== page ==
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New Frames Sir?

Like so many of these posts, this is prompted by my being asked similar questions by many of our lovely customers. So here's my thoughts on whether new frames should be an option for you and what might be available.


Should I, shouldn't I?


My basic advice is only consider new frames if;

  1. your existing frames are missing metal (or badly damaged)

  2. you are swapping from frameless to framed

  3. you are undertaking a complete refurbishment (of all deck hardware)

  4. you just won the lottery (goes with the one above)


Older boats (ie <2005) have a patina which permeates through all the deck hardware and rig. Those aluminium fittings show a few scrapes and are slightly duller than when spanky new. This patina is in keeping with the experiences shared, the storms weathered and the bleaching from UV. In a nutshell the look is both consistent and in keeping with the old girl.


So if you introduce some spanky new frames amongst this hard earned patina will the new fit with the old? No. I could go on, but if anything the new will make what before was a lovely patina look just plain knackered. At this point you will face the predictable dilemma concerning shall we replace the lot (option 3 above) to bring back consistency?


Now clearly, if the frames are beyond redemption (ie missing metal or being changed in format) then this is the pill you have to swallow. But if not, it's worth standing on your deck and trying to imagine the impact of new on old and making a considered decision with your eyes opened.

Options for new frames - the inverse rule

Frame builder (like the one we use) are a risk averse lot. They will only use sections they have clear title to and won't even consider using a wholesaler section without. Also, as they typically have to buy half a tonne at a time they tend to hold very few section variants.


So the smaller frame builders (like ours) often have one section, probably in single and twin channel variants. As the business size increases, so does the number of sections, though you're never talking many. Forget comparing this with buying kitchen tiles at B&Q (other suppliers are available), where many (too) many versions are available. No, in the frame world more than one is a lot.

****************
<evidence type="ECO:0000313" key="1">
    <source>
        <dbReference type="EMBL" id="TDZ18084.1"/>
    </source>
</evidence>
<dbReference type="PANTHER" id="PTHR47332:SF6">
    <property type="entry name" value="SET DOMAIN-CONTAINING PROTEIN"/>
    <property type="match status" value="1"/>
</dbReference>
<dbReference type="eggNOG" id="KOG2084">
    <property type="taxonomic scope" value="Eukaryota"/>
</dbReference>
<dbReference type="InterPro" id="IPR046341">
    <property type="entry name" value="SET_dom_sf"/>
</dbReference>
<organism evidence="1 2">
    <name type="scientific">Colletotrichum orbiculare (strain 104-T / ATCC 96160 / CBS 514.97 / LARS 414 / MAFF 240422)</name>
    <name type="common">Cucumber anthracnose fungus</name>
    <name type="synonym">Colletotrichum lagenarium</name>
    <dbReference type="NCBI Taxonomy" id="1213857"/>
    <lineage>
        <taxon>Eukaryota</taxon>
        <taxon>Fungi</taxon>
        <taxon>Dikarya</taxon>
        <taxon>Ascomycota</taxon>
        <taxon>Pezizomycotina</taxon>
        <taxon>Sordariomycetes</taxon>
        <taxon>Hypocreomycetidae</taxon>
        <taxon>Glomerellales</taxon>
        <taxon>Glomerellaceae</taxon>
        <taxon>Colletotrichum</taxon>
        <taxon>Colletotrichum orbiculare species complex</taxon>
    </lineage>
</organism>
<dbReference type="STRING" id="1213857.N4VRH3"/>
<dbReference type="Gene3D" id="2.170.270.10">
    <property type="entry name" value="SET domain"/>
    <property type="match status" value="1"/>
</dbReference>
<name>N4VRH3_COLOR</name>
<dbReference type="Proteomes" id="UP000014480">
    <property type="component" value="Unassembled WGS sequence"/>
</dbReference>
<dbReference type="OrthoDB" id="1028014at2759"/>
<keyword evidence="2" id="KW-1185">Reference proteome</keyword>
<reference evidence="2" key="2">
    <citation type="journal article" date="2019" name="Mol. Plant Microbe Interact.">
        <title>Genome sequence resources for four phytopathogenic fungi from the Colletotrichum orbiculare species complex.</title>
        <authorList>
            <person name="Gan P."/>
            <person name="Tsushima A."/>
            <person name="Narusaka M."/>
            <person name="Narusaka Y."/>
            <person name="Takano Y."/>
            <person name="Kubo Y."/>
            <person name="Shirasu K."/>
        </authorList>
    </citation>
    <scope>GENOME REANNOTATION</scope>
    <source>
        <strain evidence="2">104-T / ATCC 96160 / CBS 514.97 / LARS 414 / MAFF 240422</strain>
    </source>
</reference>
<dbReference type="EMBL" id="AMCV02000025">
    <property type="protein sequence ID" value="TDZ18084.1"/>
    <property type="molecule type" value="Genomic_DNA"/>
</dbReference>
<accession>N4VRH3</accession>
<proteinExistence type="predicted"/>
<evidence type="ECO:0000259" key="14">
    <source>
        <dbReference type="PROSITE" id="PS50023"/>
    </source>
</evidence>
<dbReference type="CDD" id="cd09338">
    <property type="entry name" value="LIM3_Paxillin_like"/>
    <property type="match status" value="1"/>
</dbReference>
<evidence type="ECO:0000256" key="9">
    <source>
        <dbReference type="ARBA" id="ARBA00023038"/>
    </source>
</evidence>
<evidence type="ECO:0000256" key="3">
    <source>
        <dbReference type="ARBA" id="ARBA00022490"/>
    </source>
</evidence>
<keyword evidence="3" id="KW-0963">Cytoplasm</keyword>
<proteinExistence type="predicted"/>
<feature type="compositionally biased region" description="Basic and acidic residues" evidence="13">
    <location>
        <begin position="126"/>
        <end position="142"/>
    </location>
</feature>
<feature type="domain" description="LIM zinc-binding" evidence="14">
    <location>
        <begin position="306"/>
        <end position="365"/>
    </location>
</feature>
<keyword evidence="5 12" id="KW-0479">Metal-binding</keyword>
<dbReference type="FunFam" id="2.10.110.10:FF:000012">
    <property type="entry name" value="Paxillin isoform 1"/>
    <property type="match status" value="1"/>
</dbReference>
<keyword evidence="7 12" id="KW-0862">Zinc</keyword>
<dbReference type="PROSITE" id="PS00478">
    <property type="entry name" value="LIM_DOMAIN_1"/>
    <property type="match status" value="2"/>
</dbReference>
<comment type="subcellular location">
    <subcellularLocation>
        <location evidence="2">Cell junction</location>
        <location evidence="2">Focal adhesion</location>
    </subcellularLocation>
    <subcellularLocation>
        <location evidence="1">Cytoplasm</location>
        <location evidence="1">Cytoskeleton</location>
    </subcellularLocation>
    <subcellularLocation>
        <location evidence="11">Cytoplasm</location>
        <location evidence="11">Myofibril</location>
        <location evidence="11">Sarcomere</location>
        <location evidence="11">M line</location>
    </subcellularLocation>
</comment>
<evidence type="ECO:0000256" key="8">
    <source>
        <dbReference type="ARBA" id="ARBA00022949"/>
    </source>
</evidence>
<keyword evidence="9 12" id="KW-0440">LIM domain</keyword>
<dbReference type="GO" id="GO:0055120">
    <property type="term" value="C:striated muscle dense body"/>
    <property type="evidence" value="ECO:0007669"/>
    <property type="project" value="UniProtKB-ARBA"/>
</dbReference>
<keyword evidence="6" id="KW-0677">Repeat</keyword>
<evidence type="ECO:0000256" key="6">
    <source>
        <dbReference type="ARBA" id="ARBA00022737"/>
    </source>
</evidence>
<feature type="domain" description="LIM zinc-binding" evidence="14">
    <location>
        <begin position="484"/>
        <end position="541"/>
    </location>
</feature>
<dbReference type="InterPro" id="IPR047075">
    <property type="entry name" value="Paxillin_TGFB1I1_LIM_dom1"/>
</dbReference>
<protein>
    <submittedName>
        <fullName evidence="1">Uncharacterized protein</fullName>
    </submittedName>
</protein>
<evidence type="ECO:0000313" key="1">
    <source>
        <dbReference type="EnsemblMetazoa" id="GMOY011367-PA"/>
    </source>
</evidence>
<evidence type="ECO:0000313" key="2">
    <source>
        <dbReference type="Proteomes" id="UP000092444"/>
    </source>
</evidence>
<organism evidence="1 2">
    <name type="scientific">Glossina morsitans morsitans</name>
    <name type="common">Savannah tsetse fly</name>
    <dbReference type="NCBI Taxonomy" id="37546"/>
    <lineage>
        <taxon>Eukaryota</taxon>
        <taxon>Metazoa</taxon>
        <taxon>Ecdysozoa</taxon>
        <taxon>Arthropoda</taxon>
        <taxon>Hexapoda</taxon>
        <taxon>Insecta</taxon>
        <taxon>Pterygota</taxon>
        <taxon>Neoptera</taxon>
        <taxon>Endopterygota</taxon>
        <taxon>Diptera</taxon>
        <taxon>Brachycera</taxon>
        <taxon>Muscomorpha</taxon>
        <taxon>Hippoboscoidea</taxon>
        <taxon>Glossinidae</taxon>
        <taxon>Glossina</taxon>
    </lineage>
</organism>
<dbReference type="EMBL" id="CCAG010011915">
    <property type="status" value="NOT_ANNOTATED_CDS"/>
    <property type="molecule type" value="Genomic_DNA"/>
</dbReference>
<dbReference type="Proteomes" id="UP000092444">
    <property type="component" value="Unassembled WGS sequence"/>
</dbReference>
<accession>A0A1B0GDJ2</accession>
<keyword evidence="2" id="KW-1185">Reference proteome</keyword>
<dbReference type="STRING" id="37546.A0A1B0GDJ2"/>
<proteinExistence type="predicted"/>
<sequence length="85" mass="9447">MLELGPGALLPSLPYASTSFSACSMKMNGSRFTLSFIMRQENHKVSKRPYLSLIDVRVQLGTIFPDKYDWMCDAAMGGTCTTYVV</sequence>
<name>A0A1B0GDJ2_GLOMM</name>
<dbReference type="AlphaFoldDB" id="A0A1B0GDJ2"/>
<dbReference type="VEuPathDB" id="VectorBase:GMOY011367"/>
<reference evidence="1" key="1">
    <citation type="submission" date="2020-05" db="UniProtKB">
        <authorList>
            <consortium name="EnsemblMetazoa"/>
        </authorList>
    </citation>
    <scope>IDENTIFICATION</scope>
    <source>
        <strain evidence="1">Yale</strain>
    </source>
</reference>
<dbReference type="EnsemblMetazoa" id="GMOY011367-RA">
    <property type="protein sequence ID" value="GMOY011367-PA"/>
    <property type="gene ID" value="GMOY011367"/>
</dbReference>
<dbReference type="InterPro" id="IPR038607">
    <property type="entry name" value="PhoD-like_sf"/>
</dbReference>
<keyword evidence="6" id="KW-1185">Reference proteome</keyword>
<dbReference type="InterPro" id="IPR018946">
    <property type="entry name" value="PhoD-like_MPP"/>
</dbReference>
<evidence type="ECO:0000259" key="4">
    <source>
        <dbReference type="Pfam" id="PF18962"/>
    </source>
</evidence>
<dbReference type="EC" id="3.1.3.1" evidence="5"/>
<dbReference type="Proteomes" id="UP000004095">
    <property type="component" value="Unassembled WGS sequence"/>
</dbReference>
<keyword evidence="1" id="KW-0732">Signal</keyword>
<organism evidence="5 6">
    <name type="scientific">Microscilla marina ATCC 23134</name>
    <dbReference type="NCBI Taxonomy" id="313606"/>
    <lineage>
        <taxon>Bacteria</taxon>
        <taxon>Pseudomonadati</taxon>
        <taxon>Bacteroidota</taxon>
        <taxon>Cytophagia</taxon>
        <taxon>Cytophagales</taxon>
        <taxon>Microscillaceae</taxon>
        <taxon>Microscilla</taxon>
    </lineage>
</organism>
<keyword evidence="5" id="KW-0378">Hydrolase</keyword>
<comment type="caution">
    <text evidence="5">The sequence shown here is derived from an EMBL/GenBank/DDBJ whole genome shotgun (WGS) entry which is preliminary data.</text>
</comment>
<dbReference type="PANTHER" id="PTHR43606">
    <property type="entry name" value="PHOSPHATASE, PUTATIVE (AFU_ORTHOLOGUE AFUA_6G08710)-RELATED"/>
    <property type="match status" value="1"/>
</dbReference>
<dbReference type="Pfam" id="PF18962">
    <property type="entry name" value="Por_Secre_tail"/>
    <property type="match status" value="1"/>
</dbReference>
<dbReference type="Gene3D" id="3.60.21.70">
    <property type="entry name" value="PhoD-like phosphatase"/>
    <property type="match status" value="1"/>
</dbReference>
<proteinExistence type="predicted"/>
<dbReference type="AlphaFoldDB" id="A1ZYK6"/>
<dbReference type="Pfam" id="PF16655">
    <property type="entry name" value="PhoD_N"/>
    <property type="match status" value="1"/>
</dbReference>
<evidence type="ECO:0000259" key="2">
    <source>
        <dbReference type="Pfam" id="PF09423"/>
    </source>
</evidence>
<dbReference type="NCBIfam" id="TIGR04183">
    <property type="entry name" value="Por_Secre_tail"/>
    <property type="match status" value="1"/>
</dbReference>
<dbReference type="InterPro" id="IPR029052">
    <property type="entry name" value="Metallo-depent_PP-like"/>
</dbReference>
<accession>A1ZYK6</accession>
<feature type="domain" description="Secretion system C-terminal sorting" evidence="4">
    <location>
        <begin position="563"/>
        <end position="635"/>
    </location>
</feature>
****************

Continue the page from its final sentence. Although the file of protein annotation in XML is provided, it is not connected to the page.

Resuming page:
Now for the inverse rule (I appreciate you've on tender hooks at this point). If you want a few frames made, the small frame builders are you friend, but the larger companies (eg Seaglaze, Trend) are sadly not. Their focus is yacht builders who want 50 sets or mega yacht clients whose wallet is larger than your boat. So, those that have more choice are not interested and those that are have one section. The point I'm trying to labour is that choice is VERY limited.


Now, if you have a Westerly, Sadler or even perhaps a Moody etc then the sections we can access are a good fit. Basic in design, they are intended for external fasteners (typically M4 raised slotted SS machine screws) and an internal clamping ring (20mm wide 1/8" (~3.2mm) bar bent to follow the outside of the cutout/frame) fitted with interscrew bushes. This nut and bolt type approach clamps the frame to the hull and provides a pleasing look on the inside.


If your frame is one which clamps from the inside, eg Moonlight, where the fasteners are on the inside and screw into the outer frame (so the outer frame face has no screws showing) then few options exist (Technautic does some of these but they tend to be quite a heavy section). Companies like Gebo (NL) will undertake bespoke work (and are excellent quality) but the price and lead time will have you sitting down tout suite. Similarly if you have an older boat (eg HR) with N C Bjerg (DK) windows you can order new from Ertek (DK) who took over the assets in 1997 when NCB went under. Lovely people, but again you need to sit down, particularly on lead time.


Our frames

The images below show samples of the frames we can have made, in both single and twin channel versions, along with the inner ring bar. All of these are pre-anodised. Anodising is the last stage (before glazing) and is done once all the holes have been drilled (both frame and rings).



Frames are typically made in two (or more if mitre corners) sections, held together with anodised aluminium inserts we call fishplates. These typically have four stainless steel screws for each, two on each side. Where there are two channels there are typically two fishplates.



Black anodising can be an option for shorter sections (<1m), but is significantly more expensive and inevitably will fade in time. Similarly powder coating is an option, but again this is likely to chip in time. Without doubt the best long term finish is anodised bright aluminium (colour).


Still interested in New?

So, if after all the above you still want a quote for new frames, I need the dimensions of either the existing outer frame or the cutout (but state which). I also need and idea of the hull thickness so we can advise whether a single or twin channel section would be best. Next do you want toughened glass or acrylic and do you want CLEAR or GREY tint (others may be available but won't be in stock). Finally do you want inner rings, interscrews and what hole spacing do you prefer (eg 80 or 100mm). Note that if replacing existing frames fitted with glass we may well be able to reuse the glass.


Herzim strip - what?

Just for information, some frames have a channel on the outer surface in line with the fastener holes. This channel has a trapezoidal section. Herzim strip is a PVC strip designed to fit in the channel and cover the fasteners. The strip comes in various widths, normally in black, but sometimes in grey. We don't have access to a new frame section with this, but you may well see this on older frames (particularly on motor boats).


Phew!







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